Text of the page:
__ Summary and Contributions__: This paper considers the problem of learning from a number of sub-optimal demonstration policies. It proposes an imitation learning algorithm, MAMBA, which at any state, “follows” the demonstration policy with the highest value at the state.

__ Strengths__: > The considered problem, studying imitation learning with multiple expert policies, is highly relevant, and the proposed solution, while conceptually simple, will be of value to the NeurIPS community
> The paper is well-written, and the main manuscript strikes a nice balance between formal rigor and relevant intuitions.

__ Weaknesses__: > The empirical evaluation is on a particularly weak set of domains that don’t convincingly demonstrate the effectiveness of the algorithm -- I would like to see evaluation on more challenging domains.

__ Correctness__: I did not examine the proofs in C.5, but the rest of the proofs seem correct. The empirical methodology also seems correct to me.

__ Clarity__: The paper is written well and easy to follow.

__ Relation to Prior Work__: The paper positions itself well to the best of my knowledge.

__ Reproducibility__: Yes

__ Additional Feedback__: Update: I've read the rebuttal and other reviews. The rebuttal did answer some of my general questions, especially around estimating value functions, and I still stand by my assessment to accept the paper.
> Perhaps only a minor nitpick in notation, but I found the use of the word “expert” a bit dissonant -- the paper seems to only consider non-optimal policies, and especially in the empirical evaluation the “expert” policies are not close in any sense to “expert”.
> L115 says you do not assume that expert actions are observed: are value functions for the experts estimated using MC in this setting?
> L141: Doesn’t value function estimation (for the experts) incur complexity dependent on the horizon; if so, how can this algorithm find a policy as good as the expert policies in complexity independent of the horizon”?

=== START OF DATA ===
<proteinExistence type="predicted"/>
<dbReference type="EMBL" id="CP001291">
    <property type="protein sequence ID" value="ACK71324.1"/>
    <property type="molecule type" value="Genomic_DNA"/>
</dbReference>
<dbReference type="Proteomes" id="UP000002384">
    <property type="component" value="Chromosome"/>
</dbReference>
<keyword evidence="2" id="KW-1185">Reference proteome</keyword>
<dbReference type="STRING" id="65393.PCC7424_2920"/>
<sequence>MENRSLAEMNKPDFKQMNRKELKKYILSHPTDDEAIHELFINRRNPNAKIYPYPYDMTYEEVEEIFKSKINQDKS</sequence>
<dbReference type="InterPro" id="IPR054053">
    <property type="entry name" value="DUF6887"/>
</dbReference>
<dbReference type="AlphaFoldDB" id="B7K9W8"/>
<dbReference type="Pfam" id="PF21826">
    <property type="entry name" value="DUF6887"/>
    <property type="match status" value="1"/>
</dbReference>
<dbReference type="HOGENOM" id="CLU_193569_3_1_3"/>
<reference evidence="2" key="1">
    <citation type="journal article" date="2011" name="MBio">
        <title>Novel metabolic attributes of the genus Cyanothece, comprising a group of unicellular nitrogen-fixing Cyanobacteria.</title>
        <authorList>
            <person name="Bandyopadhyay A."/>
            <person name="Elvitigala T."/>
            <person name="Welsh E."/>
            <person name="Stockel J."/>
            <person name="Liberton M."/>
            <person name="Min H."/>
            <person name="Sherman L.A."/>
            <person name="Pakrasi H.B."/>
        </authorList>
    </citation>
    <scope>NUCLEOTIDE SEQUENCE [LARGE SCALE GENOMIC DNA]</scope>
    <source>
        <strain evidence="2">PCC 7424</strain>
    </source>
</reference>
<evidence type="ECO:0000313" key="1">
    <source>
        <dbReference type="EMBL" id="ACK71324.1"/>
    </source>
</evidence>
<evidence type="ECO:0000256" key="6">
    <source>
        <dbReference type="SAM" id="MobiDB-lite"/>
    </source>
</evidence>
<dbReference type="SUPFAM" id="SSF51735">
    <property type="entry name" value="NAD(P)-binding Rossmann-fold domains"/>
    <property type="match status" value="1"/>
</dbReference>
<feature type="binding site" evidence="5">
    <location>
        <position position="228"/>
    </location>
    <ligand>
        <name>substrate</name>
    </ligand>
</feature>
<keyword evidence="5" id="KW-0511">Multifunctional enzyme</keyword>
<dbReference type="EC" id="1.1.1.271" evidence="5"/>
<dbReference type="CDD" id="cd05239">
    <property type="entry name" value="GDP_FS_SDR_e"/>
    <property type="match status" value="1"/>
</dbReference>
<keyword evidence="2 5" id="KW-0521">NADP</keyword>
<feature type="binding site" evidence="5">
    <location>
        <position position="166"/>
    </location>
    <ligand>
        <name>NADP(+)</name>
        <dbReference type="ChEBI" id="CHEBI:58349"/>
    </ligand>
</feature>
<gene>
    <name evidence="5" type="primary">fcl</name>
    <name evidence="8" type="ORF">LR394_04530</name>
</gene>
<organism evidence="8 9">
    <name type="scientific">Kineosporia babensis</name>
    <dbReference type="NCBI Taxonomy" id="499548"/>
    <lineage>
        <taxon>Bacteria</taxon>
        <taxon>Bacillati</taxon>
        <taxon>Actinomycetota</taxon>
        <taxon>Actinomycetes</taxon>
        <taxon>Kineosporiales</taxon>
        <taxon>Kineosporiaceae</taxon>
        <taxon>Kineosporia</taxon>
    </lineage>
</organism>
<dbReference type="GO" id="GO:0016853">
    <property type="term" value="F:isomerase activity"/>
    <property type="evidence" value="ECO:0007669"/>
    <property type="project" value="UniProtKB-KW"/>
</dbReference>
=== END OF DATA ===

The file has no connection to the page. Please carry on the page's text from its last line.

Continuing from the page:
> Off the previous point, I’m a little concerned by the need for this algorithm to actually estimate advantages and values, as compared to for example \pi^\dot (in Eq3) which only requires learning at each state *which* policy has the highest value, and not needing to compute the value itself.
Perhaps a meta-point, I understand from a practical perspective, imitation learning algorithms like DaGGER / BC are perhaps favored since the algorithms do not need to incur the challenges in value function estimation.
> Figure 1 caption: polices -> policies
> The empirical evaluation is quite thorough and detailed well in the appendix

__ Summary and Contributions__: This paper tackles the problem of imitation learning from multiple experts (in the context of RL), where the experts are not necessarily optimal, may have varying performance, or may be better than one-another in different regions of the state-space. More specifically, they tackle the problem setting in which experts are available online, and the MDP's rewards are available, as opposed an imitation learning framework in which experts generate a collection of demonstrations ahead of time and the MDP rewards are not available.
The core contribution of the author's work is extending prior work on imitation learning from an online expert with rewards (Aggrevate/D) to the setting where multiple, not totally optimal, experts are available. The technical contributions seem sound.